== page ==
Despite the massive fiscal stimulus package of nearly $800 billion approved by Congress early last year and trillions of dollars pumped by the Fed, the rally in various key economic data seems to be coming to an end.
After falling to 32.5 in December 2008, the ISM manufacturing index peaked at 60.4 in April of this this year.
In August the index stood at 56.3. Also, the unemployment rate remains stubbornly high at 9.6 percent, with almost 15 million Americans out of work.
Moreover, the housing market remains depressed despite the stimulus policies and record low interest rates. In July the yearly rate of growth of existing home sales plunged by 25.5 percent, while new home sales fell by 32.4 percent. According to the Fed's August report, known as the Beige Book, the US economy has shown widespread signs of slowing — with an ample supply of qualified applicants for open positions.
Against this background some economic commentators and President Barack Obama are of the view that there is a need for another stimulus program to lift the economy out of the black hole. In fact, on September 8 the US president proposed $50 billion more in infrastructure spending and a $100 billion extension to a tax credit on research and development.
But why should another stimulus program be effective given that the previous program appears to have failed?
Some commentators hold that the last year's stimulus package wasn't big enough to revive the economy. It is argued that, given a $15 trillion US economy in terms of GDP, the $800 billion was far too small to make a meaningful impact — a much larger stimulus is required.
For some commentators, such as Paul Krugman, only a very large stimulus program is likely to produce the needed result.
According to Krugman, the main focus of any stimulus program should be to generate as much employment as possible in a short period of time. With improved employment, consumer demand will follow suit, and this will lift the economy — so it is held.
This way of thinking is based on the view that initial increases in consumer outlays tend to set in motion a reinforcing process, which supposedly strengthens the total output in the economy, by a multiple of an initial quantity of spending.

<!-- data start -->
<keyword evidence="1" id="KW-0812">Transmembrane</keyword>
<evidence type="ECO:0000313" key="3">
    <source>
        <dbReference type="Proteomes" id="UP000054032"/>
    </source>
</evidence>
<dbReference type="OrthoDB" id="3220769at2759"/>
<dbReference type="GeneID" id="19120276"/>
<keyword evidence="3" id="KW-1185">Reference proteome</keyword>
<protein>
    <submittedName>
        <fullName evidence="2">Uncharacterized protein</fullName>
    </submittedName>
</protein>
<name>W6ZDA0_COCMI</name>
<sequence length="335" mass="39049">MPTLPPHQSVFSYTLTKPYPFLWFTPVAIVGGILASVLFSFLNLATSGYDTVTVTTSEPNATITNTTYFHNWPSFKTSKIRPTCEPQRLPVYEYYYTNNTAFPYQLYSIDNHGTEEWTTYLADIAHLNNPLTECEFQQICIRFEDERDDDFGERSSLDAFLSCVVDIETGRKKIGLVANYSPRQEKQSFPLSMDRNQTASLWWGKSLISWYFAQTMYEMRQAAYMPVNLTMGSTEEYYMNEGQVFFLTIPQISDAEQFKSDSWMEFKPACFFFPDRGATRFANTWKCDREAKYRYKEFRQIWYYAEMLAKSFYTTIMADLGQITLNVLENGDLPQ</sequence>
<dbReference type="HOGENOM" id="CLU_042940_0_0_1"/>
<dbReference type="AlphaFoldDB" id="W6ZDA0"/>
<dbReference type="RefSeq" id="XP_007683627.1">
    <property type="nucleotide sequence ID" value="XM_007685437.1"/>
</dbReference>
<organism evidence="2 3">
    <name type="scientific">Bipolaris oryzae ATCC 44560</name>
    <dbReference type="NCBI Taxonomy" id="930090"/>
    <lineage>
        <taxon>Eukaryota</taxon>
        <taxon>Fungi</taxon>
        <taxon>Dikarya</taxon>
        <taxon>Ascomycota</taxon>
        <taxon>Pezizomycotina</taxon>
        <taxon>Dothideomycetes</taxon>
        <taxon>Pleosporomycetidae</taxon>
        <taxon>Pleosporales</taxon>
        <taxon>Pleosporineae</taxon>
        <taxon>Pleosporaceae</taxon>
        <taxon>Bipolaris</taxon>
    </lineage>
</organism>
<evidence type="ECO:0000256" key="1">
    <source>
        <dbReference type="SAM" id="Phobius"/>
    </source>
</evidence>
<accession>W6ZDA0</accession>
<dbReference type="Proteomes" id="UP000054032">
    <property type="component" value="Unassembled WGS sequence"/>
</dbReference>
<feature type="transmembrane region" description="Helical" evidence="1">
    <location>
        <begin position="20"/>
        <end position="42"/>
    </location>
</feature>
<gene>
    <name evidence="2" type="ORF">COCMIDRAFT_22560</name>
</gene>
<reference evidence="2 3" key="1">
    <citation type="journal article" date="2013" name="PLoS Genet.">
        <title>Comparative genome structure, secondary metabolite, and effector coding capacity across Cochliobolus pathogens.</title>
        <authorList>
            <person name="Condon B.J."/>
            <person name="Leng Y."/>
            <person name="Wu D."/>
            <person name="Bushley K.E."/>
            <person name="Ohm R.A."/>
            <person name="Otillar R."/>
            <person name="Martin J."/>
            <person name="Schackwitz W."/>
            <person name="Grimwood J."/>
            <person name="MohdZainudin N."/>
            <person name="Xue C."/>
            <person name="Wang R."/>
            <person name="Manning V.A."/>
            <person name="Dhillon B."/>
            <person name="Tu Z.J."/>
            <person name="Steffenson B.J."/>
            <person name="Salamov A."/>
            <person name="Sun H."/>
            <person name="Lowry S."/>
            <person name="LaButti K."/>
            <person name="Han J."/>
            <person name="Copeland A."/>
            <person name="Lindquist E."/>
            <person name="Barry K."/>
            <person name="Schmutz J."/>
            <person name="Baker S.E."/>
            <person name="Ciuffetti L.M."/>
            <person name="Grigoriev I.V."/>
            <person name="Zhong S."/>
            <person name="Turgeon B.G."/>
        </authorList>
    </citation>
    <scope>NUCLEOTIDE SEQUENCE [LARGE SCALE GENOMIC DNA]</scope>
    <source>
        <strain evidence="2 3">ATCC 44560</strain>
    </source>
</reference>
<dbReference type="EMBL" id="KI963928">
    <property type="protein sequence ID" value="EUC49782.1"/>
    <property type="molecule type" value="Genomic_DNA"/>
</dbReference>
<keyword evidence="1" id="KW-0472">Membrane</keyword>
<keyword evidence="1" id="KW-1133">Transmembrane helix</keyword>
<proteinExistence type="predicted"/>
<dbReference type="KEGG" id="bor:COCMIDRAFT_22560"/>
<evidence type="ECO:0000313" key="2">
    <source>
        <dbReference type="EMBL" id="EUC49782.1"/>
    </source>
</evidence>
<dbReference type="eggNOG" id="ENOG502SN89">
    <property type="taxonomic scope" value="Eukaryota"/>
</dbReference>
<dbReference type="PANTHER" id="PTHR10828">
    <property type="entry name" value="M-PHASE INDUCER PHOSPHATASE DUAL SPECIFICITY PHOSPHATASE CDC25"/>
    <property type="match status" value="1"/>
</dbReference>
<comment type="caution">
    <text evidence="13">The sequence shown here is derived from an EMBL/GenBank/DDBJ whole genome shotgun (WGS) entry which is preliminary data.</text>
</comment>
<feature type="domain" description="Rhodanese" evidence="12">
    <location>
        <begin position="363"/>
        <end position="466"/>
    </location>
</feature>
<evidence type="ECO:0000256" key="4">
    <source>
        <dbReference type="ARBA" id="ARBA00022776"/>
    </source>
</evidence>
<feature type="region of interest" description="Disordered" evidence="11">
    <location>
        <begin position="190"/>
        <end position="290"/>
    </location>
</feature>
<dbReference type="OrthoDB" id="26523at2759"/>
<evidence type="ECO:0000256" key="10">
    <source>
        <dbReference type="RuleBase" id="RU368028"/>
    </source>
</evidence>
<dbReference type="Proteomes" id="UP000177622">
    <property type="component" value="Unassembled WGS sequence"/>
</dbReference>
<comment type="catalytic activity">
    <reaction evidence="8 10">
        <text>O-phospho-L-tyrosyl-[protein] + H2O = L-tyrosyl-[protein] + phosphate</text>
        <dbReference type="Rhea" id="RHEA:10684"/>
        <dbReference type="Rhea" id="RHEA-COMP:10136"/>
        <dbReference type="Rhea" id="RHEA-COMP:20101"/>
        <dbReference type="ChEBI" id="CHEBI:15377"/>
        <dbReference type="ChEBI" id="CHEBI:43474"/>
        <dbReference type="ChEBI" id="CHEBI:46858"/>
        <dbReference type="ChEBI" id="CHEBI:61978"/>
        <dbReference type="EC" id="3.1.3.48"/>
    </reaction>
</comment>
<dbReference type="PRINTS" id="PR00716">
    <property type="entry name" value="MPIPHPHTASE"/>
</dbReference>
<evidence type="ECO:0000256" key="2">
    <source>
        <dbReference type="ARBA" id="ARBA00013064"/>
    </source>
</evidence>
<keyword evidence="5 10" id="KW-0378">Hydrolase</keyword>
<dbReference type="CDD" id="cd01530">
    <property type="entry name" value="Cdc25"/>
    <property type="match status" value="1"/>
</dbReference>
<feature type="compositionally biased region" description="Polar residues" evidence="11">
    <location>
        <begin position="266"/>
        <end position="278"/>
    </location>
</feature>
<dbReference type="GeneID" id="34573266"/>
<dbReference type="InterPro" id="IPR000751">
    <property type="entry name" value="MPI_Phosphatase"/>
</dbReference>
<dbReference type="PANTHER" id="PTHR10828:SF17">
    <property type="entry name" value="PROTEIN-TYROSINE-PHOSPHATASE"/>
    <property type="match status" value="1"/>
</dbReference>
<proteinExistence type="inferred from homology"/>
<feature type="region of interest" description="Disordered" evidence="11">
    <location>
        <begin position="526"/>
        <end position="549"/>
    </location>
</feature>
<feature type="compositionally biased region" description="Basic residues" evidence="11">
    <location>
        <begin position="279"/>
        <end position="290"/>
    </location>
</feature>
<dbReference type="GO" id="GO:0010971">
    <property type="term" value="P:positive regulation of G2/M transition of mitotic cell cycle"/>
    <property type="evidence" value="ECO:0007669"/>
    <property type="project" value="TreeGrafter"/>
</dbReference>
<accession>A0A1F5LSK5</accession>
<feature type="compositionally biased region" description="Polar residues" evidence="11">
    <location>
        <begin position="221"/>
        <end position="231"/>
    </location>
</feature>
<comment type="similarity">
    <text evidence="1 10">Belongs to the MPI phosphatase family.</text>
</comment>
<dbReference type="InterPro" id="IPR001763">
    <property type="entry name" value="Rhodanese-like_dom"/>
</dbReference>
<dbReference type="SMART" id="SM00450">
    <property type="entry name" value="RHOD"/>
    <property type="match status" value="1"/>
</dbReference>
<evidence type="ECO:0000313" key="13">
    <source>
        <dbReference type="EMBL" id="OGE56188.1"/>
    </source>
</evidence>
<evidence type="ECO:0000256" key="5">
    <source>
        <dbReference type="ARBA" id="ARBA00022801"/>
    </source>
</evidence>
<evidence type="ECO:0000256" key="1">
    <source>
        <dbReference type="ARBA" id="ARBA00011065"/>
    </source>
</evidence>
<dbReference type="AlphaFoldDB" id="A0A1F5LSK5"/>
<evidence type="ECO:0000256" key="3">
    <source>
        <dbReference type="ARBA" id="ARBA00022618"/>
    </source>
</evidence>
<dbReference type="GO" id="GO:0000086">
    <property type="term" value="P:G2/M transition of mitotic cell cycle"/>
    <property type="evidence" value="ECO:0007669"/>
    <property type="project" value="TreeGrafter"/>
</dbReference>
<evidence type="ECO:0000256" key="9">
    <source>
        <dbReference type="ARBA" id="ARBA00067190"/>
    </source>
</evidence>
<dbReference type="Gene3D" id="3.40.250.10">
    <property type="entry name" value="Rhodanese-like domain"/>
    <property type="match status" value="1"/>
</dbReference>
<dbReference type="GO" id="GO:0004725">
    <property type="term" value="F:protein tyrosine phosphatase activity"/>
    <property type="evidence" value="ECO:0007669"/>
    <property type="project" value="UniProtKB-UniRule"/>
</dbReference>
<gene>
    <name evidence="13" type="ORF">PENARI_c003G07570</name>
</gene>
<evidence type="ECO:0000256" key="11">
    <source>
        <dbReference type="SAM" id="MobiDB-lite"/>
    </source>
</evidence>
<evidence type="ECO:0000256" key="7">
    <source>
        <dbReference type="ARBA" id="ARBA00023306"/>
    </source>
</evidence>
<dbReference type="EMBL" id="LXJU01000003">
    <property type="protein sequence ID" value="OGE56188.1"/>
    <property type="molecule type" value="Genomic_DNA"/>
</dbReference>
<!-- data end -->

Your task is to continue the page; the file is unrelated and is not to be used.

The popularizer of the magical power of the multiplier, John Maynard Keynes, wrote:
"If the Treasury were to fill old bottles with banknotes, bury them at suitable depths in disused coal mines which are then filled up to the surface with town rubbish, and leave it to private enterprise on well-tried principles of laissez-faire to dig the notes up again (the right to do so being obtained, of course by tendering for leases of the note-bearing territory), there need be no more unemployment and with the help of the repercussions, the real income of the community, and its capital wealth also, would probably become a good deal greater than it actually is."
For Krugman and other Keynes followers the key here is monetary expenditure. The larger the expenditure, the larger the income and real economic growth is going to be.
Is Funding About Money?
The proponents of a larger economic-stimulus package also argue that in the present economic slump boosting employment by means of various stimulus programs is not going to be at the expense of other activities. This means that employing more Americans is going to be costless. According to the proponent of this view, Paul Krugman,
The point is right now we have mass unemployment. If you put 100,000 Americans to work right now digging ditches, it is not as if you are taking those 100,000 workers away from other good things they might be doing. You are putting them to work when they would have been doing nothing.
But how is the increase in employment going to be funded? Who is going to pay for this? It seems that Krugman and most commentators hold that funding can be easily generated by the central bank by means of printing presses.
Contrary to what Krugman and other commentators claim, funding is not about money as such but about real savings — final consumer goods. It is the flow of final consumer goods and services that maintains people's lives and well-being.
When a baker trades his saved loaves of bread for potatoes he in fact provides a means of sustenance to the potato farmer. Equally, the potato farmer provides a means of sustenance, i.e., his saved potatoes, to the baker. Note that the real savings sustain producers in the various stages of production. (Real savings support the producers of intermediary goods and the producers of final consumer goods and services.)
Observe that in order to maintain their life and well-being, people require final goods and services and not money, which is just a medium of exchange. Money only helps to facilitate trade among producers — it doesn't generate any real stuff. Paraphrasing Jean-Baptiste Say, Mises wrote: